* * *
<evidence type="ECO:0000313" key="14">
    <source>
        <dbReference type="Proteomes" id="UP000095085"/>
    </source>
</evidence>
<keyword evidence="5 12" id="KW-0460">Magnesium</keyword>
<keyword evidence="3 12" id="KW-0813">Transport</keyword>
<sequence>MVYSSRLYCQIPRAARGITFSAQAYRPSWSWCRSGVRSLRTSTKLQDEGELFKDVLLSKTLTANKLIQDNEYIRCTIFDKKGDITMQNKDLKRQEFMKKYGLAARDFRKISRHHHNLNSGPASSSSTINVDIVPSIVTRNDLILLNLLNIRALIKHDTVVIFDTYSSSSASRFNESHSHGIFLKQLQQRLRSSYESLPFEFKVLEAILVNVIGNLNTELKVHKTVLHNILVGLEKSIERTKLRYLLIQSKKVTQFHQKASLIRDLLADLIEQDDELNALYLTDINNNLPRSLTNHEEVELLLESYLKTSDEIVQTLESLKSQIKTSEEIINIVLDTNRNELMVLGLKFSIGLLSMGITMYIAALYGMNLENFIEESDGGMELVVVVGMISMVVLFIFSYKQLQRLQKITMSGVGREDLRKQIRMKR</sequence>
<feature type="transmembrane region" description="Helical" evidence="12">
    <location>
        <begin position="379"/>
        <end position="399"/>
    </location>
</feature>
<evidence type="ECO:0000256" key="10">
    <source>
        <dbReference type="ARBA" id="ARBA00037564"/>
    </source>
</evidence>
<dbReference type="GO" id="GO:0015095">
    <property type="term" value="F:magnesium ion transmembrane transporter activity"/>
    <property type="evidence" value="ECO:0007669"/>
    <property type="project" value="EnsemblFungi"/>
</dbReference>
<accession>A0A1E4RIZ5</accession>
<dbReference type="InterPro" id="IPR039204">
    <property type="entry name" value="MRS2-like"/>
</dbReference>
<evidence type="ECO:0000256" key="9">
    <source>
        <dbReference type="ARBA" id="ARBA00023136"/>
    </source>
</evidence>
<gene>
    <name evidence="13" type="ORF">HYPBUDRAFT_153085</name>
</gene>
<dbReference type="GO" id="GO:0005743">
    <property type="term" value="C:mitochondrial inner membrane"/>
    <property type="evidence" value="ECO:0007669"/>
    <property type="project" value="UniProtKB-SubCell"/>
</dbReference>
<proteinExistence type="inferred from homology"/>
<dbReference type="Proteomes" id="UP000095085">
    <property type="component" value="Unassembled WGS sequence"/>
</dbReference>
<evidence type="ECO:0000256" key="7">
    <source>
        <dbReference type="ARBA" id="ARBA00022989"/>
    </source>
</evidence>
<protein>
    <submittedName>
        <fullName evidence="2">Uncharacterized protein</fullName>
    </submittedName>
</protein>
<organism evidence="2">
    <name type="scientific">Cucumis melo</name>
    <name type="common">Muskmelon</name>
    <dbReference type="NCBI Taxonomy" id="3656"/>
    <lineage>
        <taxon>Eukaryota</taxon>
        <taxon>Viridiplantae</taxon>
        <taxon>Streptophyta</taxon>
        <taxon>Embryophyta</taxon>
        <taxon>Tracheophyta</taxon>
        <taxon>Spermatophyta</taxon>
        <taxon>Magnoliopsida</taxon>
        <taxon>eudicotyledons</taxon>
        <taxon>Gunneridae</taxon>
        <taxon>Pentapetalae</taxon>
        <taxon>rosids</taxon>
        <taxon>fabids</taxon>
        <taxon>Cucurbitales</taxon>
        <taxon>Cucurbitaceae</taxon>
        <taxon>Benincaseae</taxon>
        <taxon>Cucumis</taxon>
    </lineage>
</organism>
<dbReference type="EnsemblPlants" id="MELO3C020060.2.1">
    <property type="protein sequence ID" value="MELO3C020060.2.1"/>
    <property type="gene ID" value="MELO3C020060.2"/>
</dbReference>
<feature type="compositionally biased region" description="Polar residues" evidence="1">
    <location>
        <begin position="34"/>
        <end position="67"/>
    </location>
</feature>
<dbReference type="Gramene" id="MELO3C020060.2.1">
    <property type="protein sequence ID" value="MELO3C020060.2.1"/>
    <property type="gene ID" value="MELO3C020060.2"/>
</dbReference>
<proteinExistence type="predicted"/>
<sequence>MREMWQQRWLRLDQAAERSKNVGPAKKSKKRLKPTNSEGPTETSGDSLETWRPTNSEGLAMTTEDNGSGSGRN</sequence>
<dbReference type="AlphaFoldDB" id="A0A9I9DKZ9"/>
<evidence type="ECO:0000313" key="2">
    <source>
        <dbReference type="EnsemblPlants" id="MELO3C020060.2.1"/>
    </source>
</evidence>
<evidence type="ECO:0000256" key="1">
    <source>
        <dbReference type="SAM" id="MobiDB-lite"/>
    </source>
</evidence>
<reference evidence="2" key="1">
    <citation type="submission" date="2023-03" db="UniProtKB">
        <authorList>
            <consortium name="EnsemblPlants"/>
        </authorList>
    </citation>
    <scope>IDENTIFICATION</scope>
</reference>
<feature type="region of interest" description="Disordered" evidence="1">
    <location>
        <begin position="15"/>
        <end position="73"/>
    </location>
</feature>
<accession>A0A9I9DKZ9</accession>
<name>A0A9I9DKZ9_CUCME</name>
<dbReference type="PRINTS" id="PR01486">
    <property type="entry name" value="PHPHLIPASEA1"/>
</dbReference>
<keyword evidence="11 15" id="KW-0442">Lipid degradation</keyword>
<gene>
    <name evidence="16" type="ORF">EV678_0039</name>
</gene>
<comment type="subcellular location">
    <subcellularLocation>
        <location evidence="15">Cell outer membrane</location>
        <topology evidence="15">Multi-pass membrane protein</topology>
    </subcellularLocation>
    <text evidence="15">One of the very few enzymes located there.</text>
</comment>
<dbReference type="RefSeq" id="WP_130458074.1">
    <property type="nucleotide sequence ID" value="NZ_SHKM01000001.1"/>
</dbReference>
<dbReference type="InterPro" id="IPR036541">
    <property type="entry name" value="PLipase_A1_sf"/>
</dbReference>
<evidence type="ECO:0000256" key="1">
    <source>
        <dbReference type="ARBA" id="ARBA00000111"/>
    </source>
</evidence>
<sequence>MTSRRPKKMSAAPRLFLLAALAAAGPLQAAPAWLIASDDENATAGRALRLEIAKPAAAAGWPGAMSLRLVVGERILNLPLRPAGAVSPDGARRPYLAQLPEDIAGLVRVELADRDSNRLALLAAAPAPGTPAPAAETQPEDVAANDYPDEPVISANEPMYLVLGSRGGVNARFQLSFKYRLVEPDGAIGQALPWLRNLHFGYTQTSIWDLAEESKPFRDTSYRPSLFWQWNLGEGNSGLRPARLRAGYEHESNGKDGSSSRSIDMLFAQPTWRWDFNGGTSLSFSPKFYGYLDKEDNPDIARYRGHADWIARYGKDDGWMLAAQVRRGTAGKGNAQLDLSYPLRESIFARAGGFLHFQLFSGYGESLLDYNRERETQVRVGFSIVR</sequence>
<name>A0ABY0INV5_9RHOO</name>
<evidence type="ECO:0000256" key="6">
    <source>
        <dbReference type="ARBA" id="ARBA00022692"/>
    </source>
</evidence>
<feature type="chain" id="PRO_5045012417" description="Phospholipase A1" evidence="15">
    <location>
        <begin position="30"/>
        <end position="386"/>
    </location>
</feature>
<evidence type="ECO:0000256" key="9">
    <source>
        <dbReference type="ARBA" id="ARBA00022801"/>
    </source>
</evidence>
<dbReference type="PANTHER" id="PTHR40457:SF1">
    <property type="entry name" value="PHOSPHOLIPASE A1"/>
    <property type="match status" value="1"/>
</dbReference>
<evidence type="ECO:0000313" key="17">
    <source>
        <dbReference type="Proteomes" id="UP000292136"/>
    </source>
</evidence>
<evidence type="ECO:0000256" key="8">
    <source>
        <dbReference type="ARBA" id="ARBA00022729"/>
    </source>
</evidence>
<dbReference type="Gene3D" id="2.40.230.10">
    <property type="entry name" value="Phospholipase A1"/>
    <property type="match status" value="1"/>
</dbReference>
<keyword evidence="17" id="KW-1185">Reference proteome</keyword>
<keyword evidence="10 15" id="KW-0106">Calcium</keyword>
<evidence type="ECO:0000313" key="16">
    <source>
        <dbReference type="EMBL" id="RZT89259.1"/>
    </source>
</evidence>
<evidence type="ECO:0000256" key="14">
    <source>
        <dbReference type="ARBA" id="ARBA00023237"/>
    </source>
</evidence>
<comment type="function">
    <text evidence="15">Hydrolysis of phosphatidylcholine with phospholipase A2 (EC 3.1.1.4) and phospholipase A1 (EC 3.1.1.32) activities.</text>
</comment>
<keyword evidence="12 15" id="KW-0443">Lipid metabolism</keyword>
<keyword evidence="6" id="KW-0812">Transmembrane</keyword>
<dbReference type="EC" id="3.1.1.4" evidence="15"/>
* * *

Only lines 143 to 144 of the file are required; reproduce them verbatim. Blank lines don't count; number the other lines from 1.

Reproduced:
    <source>
        <dbReference type="ARBA" id="ARBA00000111"/>